Enhanced Ethics for Military Users of Armed Drones

There is a growing need to restrain the use of armed, uninhabited aerial vehicles (commonly known as ‘drones’). Around the world, more governments are deploying such aircraft, but uncertainty persists about what actions are morally justified. Armed drones are reusable and recoverable aircraft that carry one or more weapons, that do not carry a human operator, and that incorporate onboard sensor and communication technologies. Ethical controversy has surrounded the use of such aircraft since the start of the American-led War on Terror in late 2001. Long-range drone strikes have sometimes been condemned as assassinations, and drone warfare has also been criticised for making the killing of people excessively easy.

Some governments (for example, the United States and the United Kingdom) have used drones to target suspected terrorists located in distant foreign territories, and drones of various kinds have featured heavily in the ongoing Russo-Ukrainian War. As of 2023, an estimated 19 states have conducted drone-based airstrikes, six states possess armed drone development programmes, and 29 states have imported armed drones. Moreover, in the future more drone system functions might become performable by artificial intelligence (AI) technologies.

Although armed drones are not inherently evil weapon systems, moral concerns arise from how these aircraft are sometimes used. The practice of drone warfare is morally concerning in the way it can exacerbate broader problems. These include: unjust decisions to resort to violence in international affairs; the use of indiscriminate or disproportionate methods of warfighting; the incurring of moral injury from the experience of killing another person; and inadequate human control over the operation of weapon systems.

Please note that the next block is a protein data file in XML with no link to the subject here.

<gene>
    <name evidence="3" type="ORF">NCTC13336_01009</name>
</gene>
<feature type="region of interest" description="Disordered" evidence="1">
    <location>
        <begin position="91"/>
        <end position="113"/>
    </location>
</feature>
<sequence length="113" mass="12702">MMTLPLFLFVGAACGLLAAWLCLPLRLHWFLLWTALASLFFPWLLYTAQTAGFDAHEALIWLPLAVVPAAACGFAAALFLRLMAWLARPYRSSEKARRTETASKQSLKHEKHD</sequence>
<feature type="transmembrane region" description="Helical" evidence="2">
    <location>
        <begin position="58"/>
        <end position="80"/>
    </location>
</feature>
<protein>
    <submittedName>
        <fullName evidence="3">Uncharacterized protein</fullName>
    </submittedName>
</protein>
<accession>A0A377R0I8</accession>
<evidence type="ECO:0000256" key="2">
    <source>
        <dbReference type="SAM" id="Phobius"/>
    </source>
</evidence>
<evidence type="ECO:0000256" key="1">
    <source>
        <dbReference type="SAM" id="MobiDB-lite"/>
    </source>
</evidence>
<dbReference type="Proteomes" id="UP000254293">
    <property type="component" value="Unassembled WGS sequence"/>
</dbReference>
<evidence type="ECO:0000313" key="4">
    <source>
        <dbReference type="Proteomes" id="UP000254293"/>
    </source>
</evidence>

A drone-using state’s commitment to follow international laws of war (for example, the law against targeting civilians) is only a minimal commitment to ‘do the right thing’. From a moral perspective, it would be better to go beyond that. To address longstanding public concerns fully, users of armed drones should hold themselves to a higher standard: to exercise a greater degree of restraint with respect to what is presently required by law. Accordingly, in the military sphere, the responsible use of drones should involve adherence to five extra-legal principles – as outlined below.

First, an armed drone should only be deployed in combination with ground-based military personnel, inhabited maritime vessels, and/or inhabited aircraft. This principle, called Combined Arms, aims at restricting countries in possession of armed drones from resorting to violence too frequently. Large, long-range drones can be deployed in foreign territories as an alternative to deploying military personnel and thereby exposing them to physical risk. In this context, a state intent on using drones exclusively might be less reluctant to act violently and more tempted toward unjustified actions. Therefore, adherence to the Combined Arms principle would imply that the use of armed drones in warfare may only occur in combination with the use of other, non-remotely controlled, combat assets.

Second, an armed drone should only be used to protect a person or persons facing an immediate threat of serious harm. This so-called Urgent Other-Defence principle reinforces the preference of many drone operators for protective modes of drone warfare. A moral distinction can be drawn between, on the one hand, the use of armed drones to provide timely support to combat personnel or civilians who are under attack and, on the other hand, the use of armed drones to attack individual enemies who are located far away from any ongoing fighting. Drone operators often feel pride in the protective mode of drone warfare, because it is more easily justified by reference to an immediate life-saving imperative. The second kind of drone warfare is not as easily justifiable, considering that a person who is not harming or about to harm anybody is harder to characterise as a threat. Adherence to the Urgent Other-Defence principle would involve rejecting an expansive notion of ‘imminence’ and avoiding the use of drones against individuals who are assessed as potentially posing a threat at an unspecified future time.